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Our Mutual Friend (BBC Drama, Lesley Dunlop, John McEnery)

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Our Mutual Friend 1976 BBC

Our Mutual Friend was a seven part period drama serial based on the novel by Charles Dickens.

In Victorian times, Lizzie Hexam (whose father is suspected of murder after dragging a body out of the River Thames, where he works as a Longshoreman,) has two men competing for her affections – a situation which leads to tradegy. Meanwhile Bella Wilfer is also trying to make her way in the world.

An earlier version of the serial had appeared on the BBC in 1958 with Rachel Roberts and Zena Walker. There was also a big budget version in 1998 with Keeley Hawes and Anna Friel.

There was a short preview in the Aberdeen Evening Express of Saturday 28 February 1976: Our Mutual Friend (BBC2. 9 0), a seven-part dramatisation of the novel by Charles Dickens begins tonight. First published in 1864, this last novel by Dickens is dominated by a new element in his work — for the first time he explored the psychological tensions in the relationships between characters in a way which went beyond the range of characterisation usually referred to as “Dickensian.”

Ken Burgess talked about the serial, the day after the broadcast of the first episode, in the Coventry Evening Telegraph of Tuesday 2 March 1976: Television just cannot go wrong with Dickens. As a scriptwriter he is out on his own. His plots, descriptions and characters are all the briefing that a production team could require. All that is needed is a little imagination to put him on screen and the audience are hooked. But. if the audience were expecting Cheerful Charlie Dickens of Pickwick and Christmas Carol glow, then they would have been disappointed in Our Mutual Friend (BBC2). This is Dickens at the end of his life, feeling strongly about the bitter contrast between the squalid poor, scavenging like rats on the Thames, and the gilded bored middle classes. These are epitomised by the two young lawyers who can barely muster a case between them over several years but manage to live well enough without work. The gloom – decadent wealth and decaying poor – is unrelieved in the first episode. Not once did the director, Peter Hammond, permit the full light of day or even brilliant candlelight at a dinner party. But the world of the prattling, idle dinner guests was bright indeed compared with the Thameside slums where the recovery of a corpse from the river is an everyday occurrence. One corpse, however. prompts the not-so-common offer of a £10,000 reward and talk of an unclaimed fortune. The plot is thickening. as it always does with Dickens, and there is a long way to go yet. There is no more we can do than sit patiently and savour the atmosphere already created.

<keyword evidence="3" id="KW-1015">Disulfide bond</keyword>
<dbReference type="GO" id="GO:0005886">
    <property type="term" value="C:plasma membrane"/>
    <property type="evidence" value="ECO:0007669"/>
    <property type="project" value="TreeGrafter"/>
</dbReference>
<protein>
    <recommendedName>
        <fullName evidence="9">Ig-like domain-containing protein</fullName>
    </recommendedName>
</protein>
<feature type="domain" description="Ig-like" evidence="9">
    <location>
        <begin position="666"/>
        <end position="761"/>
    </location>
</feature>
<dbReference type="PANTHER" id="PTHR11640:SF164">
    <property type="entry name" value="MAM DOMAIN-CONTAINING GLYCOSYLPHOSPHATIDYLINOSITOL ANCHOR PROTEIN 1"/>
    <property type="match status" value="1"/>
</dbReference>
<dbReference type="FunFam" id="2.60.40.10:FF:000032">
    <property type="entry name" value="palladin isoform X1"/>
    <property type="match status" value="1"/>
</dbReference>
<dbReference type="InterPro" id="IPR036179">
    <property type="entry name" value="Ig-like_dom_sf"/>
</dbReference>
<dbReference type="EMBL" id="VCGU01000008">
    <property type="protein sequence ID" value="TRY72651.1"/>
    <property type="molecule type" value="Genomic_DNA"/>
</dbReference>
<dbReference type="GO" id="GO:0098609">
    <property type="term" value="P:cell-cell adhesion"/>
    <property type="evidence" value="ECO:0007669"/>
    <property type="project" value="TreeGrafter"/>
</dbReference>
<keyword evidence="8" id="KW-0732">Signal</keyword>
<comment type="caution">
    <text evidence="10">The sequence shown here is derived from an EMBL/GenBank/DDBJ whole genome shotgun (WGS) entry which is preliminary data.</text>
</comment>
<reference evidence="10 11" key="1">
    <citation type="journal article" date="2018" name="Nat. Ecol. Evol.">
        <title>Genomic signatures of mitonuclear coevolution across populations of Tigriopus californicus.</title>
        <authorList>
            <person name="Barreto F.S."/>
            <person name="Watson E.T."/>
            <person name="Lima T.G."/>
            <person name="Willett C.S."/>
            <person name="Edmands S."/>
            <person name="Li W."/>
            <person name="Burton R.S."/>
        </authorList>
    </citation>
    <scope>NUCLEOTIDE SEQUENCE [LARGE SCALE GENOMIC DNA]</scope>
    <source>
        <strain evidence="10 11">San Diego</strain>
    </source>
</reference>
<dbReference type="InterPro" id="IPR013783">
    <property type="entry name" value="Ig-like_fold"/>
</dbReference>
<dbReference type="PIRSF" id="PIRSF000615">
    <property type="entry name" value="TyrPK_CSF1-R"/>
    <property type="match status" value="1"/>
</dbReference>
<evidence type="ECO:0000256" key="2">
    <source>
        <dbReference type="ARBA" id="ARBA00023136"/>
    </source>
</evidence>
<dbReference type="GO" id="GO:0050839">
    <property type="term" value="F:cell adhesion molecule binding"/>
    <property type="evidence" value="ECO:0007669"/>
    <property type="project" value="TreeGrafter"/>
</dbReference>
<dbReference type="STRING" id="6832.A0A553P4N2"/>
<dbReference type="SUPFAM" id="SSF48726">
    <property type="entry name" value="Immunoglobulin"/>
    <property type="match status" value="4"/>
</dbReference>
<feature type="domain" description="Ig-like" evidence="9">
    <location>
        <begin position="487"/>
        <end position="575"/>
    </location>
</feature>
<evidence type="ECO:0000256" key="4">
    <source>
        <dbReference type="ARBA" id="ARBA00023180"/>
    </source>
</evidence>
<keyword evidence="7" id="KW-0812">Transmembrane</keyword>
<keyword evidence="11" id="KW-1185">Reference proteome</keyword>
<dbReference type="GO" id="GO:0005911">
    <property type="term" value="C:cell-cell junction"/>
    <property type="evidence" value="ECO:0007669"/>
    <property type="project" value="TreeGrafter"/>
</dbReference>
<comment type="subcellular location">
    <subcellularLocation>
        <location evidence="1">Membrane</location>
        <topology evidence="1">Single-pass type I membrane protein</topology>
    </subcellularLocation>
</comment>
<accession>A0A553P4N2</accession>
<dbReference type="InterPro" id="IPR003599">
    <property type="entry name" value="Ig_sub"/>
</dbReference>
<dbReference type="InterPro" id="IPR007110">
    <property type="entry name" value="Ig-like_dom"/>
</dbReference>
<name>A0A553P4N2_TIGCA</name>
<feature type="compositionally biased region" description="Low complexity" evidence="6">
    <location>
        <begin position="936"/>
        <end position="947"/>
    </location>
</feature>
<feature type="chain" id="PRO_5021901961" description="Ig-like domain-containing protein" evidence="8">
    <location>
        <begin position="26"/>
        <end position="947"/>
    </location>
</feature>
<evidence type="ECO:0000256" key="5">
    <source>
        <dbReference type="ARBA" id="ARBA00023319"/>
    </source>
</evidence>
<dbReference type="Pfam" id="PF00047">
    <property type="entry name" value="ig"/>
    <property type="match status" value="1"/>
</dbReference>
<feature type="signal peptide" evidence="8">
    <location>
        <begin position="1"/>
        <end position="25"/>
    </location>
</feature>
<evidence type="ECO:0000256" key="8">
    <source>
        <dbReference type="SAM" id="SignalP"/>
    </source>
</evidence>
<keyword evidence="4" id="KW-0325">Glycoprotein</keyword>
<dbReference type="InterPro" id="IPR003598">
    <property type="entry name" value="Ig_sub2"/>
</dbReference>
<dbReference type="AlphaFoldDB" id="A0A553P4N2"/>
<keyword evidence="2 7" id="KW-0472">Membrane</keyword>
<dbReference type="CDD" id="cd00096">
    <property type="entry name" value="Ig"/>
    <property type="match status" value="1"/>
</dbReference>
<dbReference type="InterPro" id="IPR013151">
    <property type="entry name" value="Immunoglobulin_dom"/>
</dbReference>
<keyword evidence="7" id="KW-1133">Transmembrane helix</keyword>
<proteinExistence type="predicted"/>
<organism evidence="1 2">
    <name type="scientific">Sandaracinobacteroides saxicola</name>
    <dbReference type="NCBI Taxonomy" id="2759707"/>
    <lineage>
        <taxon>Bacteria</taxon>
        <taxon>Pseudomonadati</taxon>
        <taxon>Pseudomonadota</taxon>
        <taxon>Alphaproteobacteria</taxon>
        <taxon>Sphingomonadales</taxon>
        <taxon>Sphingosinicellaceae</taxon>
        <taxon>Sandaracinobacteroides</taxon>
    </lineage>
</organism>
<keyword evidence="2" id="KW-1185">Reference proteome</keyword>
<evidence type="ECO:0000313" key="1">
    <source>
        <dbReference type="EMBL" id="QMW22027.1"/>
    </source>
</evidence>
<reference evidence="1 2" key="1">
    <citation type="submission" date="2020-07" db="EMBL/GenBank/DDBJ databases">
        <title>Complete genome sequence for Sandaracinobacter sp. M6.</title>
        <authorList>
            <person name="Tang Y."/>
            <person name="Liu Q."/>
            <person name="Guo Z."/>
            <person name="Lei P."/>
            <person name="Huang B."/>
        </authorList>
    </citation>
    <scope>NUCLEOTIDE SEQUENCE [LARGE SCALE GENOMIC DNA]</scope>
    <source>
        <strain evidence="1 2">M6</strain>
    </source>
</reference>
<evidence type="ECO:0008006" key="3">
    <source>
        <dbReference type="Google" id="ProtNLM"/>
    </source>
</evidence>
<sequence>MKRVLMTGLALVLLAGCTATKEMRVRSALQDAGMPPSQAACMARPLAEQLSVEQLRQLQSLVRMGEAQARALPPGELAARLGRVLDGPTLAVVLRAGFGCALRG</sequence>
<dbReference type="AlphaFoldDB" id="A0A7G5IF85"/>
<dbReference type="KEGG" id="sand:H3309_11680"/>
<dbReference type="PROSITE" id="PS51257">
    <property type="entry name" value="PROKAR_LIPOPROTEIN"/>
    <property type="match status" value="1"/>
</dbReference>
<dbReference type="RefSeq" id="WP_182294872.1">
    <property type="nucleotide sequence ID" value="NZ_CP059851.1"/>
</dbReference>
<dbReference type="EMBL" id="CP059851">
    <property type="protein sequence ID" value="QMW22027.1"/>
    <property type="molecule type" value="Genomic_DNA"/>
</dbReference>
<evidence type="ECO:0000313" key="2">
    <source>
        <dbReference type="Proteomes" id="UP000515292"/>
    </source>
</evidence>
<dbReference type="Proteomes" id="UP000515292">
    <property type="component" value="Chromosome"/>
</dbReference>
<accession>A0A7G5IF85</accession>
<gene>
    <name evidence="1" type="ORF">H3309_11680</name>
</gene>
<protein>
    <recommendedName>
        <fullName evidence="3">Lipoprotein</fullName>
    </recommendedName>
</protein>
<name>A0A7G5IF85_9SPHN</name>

Terry Grimley also looked at the first episode in the Birmingham Daily Post of Wednesday 3 March 1976: At one time. the BBC’s serials based on Dickens novels used to be Sunday teatime treats for children, with a mildly educational atmosphere. Possibly the switch to Monday night indicates a changing attitude to Dickens. although it may Just be that Our Mutual Friend (BBC2) is rather too bleak to blend easily with cress sandwiches and trifle. The opening episode was certainly sinister enough, with its macabre doings on and about the Thames, from which so far two bodies have been recovered. A distinct touch of expressionism in Peter Hammond’s direction was brought out by Carl Davis’s music, and with most of the main characters yet to take the stage, I can see this serial becoming compulsive viewing over the next six weeks.